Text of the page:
Betsy Krieg Salm is a scholar, arti­san and teacher of the long-lost art of women’s painted furniture. She has exhibited her own work at more than sixty prestigious shows. She lectures at museums and workshops, and teaches women’s painted furni­ture ornamentation for the Historical Society of Early American Decoration, needle worker guilds, colleges and art institutions.

A book signing will follow the lecture.


Please register by clicking here

Friday, January 14, 2011

Margaret Flockton Award

(Vellozia sp. by Rogerio Lupo, winner of the 2010 award) 

Entries for this year's competition must be submitted by Friday February 4, 2011 (please, note that Australia is in a different time-zone)
For further information, please click Margaret Flockton Award.

Thursday, January 13, 2011

Rare plants with Jim Hamrick in Cafe Botanique, Friday January 14th


(Helonias bullata © U.S. Fish & Wildlife Service)


Genetic Diversity in Rare Southeastern Plant Species
By J. L. Hamrick, Ph.D., Department of Plant Biology, University of Georgia

Genetic variation is essential for species to evolve and meet new environmental challenges. Rare southeastern species maintain higher levels of genetic variation than rare species in general, but have less variation than their widespread congeneric species. Sweeping generalizations about genetic variation in rare species are difficult since complex interactions between a species’ characteristics and its evolutionary history often occur. Thus, empirical studies are usually needed to determine actual levels and distributions of genetic variation within rare plant species.

Dr. Jim Hamrick is a Regents Professor of Plant Biology at The University of Georgia, received his B.S. degree (Forestry) from North Carolina State University and M.S. (Forest Genetics) and Ph.D. (Genetics) from the University of California, Berkeley. He studies the genetic effects of habitat fragmentation on tropical tree populations and the population genetics of rare southeastern plant species and of invasive plant species.
January 14, 2011, 6:30 - 8 p.m.
Morrison Center

Wednesday, January 12, 2011

Chinese Leaves Restored

(Part of Paeonia suffruticosa 'Kung Fan mau Tang' painted by an unknown Chinese artist, Reeves Collection)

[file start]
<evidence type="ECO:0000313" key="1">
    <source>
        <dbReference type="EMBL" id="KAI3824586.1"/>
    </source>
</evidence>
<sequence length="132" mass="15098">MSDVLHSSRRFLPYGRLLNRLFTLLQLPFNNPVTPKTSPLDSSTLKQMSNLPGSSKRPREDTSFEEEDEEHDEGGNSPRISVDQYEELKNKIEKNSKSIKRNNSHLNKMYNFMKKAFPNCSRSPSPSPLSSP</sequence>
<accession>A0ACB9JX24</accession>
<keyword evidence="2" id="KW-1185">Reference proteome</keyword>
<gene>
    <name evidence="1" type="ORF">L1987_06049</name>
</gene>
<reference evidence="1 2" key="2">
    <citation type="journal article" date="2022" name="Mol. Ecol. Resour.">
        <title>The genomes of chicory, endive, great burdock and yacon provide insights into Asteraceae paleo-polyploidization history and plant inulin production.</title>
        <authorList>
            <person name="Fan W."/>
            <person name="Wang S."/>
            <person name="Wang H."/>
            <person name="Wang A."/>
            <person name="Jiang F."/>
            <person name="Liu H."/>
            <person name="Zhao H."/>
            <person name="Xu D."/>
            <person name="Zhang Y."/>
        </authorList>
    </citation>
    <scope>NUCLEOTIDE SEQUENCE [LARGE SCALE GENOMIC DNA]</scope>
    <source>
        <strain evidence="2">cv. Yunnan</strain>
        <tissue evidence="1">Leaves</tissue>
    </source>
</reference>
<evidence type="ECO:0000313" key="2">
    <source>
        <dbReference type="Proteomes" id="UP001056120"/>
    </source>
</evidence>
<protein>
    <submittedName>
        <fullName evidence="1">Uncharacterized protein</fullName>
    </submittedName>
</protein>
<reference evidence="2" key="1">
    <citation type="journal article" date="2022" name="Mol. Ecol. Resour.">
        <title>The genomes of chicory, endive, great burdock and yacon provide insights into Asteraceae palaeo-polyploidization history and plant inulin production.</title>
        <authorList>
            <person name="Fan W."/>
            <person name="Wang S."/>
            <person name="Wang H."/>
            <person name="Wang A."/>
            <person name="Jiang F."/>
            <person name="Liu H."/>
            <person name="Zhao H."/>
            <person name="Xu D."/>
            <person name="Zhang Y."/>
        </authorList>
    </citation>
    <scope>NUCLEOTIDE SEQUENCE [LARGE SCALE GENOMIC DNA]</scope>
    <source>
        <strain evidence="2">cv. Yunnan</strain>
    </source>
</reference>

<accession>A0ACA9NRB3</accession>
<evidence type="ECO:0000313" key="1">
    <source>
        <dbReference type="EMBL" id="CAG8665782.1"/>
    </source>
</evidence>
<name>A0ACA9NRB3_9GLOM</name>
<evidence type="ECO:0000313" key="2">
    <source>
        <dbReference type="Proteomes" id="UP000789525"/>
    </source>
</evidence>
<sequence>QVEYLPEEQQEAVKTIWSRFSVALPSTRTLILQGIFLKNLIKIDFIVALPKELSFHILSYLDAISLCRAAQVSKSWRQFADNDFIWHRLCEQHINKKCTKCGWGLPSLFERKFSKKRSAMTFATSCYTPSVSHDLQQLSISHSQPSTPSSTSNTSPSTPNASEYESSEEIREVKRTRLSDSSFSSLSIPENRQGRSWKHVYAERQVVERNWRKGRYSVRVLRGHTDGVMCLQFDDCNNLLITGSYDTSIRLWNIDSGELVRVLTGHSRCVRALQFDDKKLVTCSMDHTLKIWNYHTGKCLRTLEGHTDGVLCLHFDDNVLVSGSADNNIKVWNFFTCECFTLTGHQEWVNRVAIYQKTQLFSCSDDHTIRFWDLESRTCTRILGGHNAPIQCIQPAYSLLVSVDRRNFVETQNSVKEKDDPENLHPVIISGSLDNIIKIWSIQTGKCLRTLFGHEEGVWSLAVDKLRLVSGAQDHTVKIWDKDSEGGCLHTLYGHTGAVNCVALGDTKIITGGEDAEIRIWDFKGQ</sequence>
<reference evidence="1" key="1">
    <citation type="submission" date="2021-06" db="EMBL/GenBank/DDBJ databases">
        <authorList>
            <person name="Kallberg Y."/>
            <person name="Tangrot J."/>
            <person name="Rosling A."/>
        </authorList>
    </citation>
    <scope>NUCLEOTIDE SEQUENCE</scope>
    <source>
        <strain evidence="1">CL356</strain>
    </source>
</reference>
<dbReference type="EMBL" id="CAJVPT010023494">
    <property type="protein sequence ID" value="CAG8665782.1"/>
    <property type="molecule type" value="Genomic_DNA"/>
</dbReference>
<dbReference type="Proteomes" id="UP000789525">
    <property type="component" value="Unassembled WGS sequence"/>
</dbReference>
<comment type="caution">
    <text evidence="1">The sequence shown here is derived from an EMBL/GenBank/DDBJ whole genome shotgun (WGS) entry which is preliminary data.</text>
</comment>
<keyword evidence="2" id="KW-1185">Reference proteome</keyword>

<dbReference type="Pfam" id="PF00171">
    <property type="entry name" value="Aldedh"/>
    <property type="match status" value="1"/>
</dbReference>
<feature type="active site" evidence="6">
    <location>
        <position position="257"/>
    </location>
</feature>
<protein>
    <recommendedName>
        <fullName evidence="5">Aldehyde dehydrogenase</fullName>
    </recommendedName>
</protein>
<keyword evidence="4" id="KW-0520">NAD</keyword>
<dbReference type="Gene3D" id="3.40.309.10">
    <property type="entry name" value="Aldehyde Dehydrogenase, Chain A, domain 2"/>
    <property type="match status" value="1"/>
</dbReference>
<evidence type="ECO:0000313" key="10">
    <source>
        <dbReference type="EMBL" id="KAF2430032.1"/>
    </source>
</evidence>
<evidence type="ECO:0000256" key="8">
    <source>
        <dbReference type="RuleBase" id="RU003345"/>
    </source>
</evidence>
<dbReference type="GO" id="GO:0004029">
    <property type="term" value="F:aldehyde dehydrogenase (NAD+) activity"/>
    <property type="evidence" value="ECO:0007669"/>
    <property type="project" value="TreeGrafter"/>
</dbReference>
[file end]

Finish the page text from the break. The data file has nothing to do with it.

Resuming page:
Reeves collection is one of the treasures at RHS Lindley Library. It contains close to 900 Chinese watercolors in eight albums. The paintings originate in Canton and Macau painted by Chinese artists commissioned by John Reaves. Three of the painters have been named in the illustrations as well as in Reeves' notebooks: Achew, Akut and Akam - this is one of the details which makes the collection highly unusual (typically the painters were anonymous). Each painter produced approximately one painting per day and was paid ca. one dollar for three paintings. John Reeves, besides being a keen naturalist, worked as Assistant Tea Inspector for the British East India Company in the early decades of the 19th century.

The papers of five volumes have suffered water damage with discoloration, tide-lines and some mold. Pigment chances has also happened even though many times the brightness of the colors (such as blue azurite, green malachite, yellow gamboge and vermilion) has not changed during the nearly 200 years passed. A three-year conservation research project has recently been completed by Katy Bailey. In addition to the digitation work the Reeves collection has been treated because of the discoloration from glue used in binding (animal based) and water damage. To read more about Katy Bailey's research work please click here.

(on the left a Camellia illustration in which the lead white had turned to black lead sulphide due to the sulphur Publish Postdioxide pollution, on the right the restored illustration)